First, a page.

Friday, March 30, 2007

Business project 2

Predrag Djokic, 35; George Lipordezis, 28; & Leon Yohai, 32
QMobile
Reston, Virginia
Projected 2006 Sales: More than $24 million
Description: Mobile phone content provider

Bigger Than the Wheel: Working in the family’s optometry business in his home country of Greece, Leon Yohai felt his future was going nowhere. That is, until the internet came along—and suddenly, Yohai knew where to look. “It was the biggest discovery, even bigger than the wheel,” Yohai laughs. He taught himself how to write computer code and, in 1999, started his own business, InternetQ. The company started out building websites but eventually switched to the telecom industry. By 2003, InternetQ had become the largest mobile content pro-vider in Greece.

Coming to America: That same year, Yohai sold InternetQ and decided he should introduce the technology overseas. Living and working out of a friend’s home in Virginia, Yohai started Qmobile with two friends from Greece, Predrag Djokic and George Lipordezis, who were also former InternetQ employees. Together, the trio secured $6 million in venture funding and was able to negotiate a deal with their first client, T-Mobile. “We were lucky enough that our billing platform was made by the same manufacturer as their billing platform, so it was easy to connect,” Yohai says. By 2004, the company had moved into a proper office in Reston, Virginia, and has since grown to 25 employees.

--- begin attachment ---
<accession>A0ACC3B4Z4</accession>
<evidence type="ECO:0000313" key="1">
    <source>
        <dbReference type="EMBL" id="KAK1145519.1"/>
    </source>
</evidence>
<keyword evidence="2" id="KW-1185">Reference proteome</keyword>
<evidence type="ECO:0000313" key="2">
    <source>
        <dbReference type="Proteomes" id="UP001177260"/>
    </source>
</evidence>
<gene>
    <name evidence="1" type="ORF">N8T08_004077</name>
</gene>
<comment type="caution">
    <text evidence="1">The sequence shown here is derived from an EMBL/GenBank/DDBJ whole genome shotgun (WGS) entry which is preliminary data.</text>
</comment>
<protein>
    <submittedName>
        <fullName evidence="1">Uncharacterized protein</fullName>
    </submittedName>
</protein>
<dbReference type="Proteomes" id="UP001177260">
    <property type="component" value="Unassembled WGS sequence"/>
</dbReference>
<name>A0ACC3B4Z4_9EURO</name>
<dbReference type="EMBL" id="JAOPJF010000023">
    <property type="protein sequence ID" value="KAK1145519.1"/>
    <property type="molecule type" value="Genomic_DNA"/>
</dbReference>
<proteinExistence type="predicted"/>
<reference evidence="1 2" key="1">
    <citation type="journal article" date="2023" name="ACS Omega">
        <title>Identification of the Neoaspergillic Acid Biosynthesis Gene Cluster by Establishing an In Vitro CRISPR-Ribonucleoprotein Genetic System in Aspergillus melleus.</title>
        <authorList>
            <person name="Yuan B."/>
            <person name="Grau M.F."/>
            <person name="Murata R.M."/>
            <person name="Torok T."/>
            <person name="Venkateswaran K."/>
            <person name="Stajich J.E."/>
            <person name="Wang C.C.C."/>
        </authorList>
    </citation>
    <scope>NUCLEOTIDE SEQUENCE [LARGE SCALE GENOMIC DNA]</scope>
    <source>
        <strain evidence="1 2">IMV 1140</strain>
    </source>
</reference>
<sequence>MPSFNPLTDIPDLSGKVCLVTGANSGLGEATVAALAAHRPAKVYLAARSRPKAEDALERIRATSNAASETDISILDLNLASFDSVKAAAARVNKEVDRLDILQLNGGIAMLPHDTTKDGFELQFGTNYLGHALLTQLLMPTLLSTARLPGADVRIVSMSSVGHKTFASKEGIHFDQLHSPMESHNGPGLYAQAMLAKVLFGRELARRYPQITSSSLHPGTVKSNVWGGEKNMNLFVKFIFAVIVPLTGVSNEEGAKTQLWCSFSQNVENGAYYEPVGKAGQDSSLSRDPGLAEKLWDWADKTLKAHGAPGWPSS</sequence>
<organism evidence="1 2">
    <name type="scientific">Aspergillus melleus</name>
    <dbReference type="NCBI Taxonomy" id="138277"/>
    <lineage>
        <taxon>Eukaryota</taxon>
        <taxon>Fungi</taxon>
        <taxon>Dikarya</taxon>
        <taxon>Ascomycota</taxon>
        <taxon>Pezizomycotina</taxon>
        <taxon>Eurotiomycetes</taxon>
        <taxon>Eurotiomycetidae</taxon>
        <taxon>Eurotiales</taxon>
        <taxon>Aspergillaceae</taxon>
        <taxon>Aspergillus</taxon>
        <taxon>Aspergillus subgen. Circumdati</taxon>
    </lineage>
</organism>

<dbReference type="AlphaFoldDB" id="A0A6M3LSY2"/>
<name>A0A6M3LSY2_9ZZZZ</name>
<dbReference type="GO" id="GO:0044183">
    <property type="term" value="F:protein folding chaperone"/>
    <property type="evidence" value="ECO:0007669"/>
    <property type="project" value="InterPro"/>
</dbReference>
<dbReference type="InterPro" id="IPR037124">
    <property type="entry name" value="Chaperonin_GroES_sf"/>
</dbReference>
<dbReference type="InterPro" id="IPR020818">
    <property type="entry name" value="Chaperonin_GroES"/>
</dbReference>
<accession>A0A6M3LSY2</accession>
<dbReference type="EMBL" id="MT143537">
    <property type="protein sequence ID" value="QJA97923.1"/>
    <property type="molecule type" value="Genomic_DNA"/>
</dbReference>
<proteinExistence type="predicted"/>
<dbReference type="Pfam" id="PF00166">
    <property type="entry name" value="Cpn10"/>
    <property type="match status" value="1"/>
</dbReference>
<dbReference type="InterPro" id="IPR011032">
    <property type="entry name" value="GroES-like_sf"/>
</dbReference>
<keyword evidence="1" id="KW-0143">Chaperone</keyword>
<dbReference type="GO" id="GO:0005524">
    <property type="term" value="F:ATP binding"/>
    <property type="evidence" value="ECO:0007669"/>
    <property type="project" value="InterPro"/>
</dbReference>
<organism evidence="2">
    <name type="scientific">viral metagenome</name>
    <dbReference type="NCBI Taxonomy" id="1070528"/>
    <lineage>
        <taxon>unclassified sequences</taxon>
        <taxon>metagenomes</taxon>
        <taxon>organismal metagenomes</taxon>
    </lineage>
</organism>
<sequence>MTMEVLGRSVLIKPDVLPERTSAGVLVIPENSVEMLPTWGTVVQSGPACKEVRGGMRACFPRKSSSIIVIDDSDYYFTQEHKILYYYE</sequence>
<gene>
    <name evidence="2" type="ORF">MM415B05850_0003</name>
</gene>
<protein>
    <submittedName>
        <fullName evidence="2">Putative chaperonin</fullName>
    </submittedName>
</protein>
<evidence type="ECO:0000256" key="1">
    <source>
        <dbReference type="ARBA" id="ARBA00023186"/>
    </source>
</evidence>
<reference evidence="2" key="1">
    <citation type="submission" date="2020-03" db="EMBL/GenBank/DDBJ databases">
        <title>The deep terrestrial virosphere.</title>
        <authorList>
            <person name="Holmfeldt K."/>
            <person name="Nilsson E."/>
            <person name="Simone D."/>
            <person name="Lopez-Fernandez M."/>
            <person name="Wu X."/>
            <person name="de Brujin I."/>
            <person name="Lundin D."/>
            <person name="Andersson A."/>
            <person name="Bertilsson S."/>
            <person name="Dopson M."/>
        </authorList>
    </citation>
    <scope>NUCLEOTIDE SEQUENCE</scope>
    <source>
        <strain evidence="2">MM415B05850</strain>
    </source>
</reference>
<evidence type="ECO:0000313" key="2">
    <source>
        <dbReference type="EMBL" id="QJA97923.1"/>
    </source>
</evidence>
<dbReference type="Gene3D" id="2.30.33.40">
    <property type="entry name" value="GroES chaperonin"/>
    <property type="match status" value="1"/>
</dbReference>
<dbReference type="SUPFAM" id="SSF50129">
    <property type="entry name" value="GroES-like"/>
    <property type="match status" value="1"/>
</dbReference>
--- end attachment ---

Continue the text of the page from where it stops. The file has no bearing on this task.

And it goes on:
The Next Big Thing: With all the capabilities mobile phones have today, wireless content may not seem that original, but Qmobile was one of the first to introduce the possibilities of SMS text messaging technology to the U.S. Qmobile, the parent company of Qtones.com, provides content such as games and ringtones to customers from all major carriers, including Sprint and Verizon. Customers order content via SMS text messaging or online and are billed through their phone service.

A Different World: Yohai says the differences in business practices between Europe and America are startling. “To create a company from scratch in Greece, you need to wait a good three months from the day you file papers, and it costs you a bunch of money,” Yohai says. “Here, you can start the company the same day, and you pay a tenth of what you pay [in Greece].”
Follow Their Lead: Follow your passion wherever it takes you—even if that means relocating with good friends by your side for support.

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